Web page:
A Victoria-based documentary explores the important role of black pioneers in B.C.’s history.
Secret Victoria: Rush to Freedom was created by Vancouver-based producer Anthony Brown and Telus Originals director Melinda Friedman.
It looks at how a rush of black immigrants in the 1850s helped shaped the Victoria we know today.
In 1850, then Governor of the Colony of Vancouver Island, James Douglas – a man many people don’t realize was of mixed heritage himself – invited American black people from San Francisco to come settle in Victoria as free British citizens to combat the growing threat of American invasion. In California at the time, black people did not hold many rights, including proper citizenship. As a result, hundreds of black people took the chance of heading north.
The documentary picks the brains of local historians to understand the context of the migration, and the ripple effect it had on the capital’s history.
Brown has produced several documentaries, including a full-length documentary titled “Go Do Something Great” which explores black history in the province and is shown in local school systems. When Telus asked him to help with the Secret Victoria project he was delighted.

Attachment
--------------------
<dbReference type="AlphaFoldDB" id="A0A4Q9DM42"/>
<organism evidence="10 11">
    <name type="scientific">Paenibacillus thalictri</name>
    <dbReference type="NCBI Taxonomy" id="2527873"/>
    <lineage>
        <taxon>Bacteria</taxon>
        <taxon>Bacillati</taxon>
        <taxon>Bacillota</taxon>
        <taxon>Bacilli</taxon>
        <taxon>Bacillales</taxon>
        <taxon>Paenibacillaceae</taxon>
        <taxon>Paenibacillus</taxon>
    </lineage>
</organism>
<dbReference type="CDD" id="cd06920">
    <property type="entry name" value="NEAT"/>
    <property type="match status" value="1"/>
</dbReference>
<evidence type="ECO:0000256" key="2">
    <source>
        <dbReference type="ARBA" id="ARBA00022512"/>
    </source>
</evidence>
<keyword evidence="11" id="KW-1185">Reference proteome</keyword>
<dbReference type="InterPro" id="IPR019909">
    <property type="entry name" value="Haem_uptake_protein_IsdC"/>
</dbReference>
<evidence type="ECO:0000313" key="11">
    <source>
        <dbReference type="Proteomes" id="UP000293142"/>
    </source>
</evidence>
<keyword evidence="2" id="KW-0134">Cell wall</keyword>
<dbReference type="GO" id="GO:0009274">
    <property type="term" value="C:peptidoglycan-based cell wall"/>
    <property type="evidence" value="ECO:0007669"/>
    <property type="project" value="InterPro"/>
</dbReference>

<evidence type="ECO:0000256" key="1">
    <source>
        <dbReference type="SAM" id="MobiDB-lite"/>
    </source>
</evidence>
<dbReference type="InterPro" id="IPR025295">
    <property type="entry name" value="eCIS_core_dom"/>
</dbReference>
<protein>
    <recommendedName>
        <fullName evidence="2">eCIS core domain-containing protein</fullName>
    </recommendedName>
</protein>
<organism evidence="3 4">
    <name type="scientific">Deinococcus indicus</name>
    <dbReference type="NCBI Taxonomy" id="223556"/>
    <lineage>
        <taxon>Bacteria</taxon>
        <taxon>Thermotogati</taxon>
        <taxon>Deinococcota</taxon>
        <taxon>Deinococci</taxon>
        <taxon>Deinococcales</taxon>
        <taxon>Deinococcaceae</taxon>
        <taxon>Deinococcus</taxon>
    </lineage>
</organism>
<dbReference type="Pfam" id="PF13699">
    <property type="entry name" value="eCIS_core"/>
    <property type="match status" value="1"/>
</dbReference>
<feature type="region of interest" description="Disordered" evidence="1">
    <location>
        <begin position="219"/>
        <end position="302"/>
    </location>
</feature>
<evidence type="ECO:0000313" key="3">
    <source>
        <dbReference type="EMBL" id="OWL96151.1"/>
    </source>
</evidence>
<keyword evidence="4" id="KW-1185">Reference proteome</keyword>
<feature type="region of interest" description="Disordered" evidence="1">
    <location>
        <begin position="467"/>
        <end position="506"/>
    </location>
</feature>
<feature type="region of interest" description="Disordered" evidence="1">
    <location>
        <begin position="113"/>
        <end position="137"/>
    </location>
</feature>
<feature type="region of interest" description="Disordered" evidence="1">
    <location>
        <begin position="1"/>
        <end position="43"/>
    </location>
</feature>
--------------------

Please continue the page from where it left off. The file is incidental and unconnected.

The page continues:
“When I was growing up as a kid I wanted to learn something like that … as a person of colour I felt myself being left out,” Brown said. “We learned a lot about the British, a little bit about native history, but not a lot about black people.”
Brown had a lot of fun putting the documentary together, and said he’s glad to offer another opportunity for people to learn about Victoria’s real history.
Brown will soon retire from his job at Port Vancouver, allowing him to focus fully on his production company, Brownie Productions. His next documentary will look at a Vancouver neighbourhood once known as Hogan’s Alley, a predominantly black neighbourhood where Brown’s parents were married.
The documentary can be found at youtube.com.
Anyone with questions about the documentary is welcome to contact Brown at email@example.com.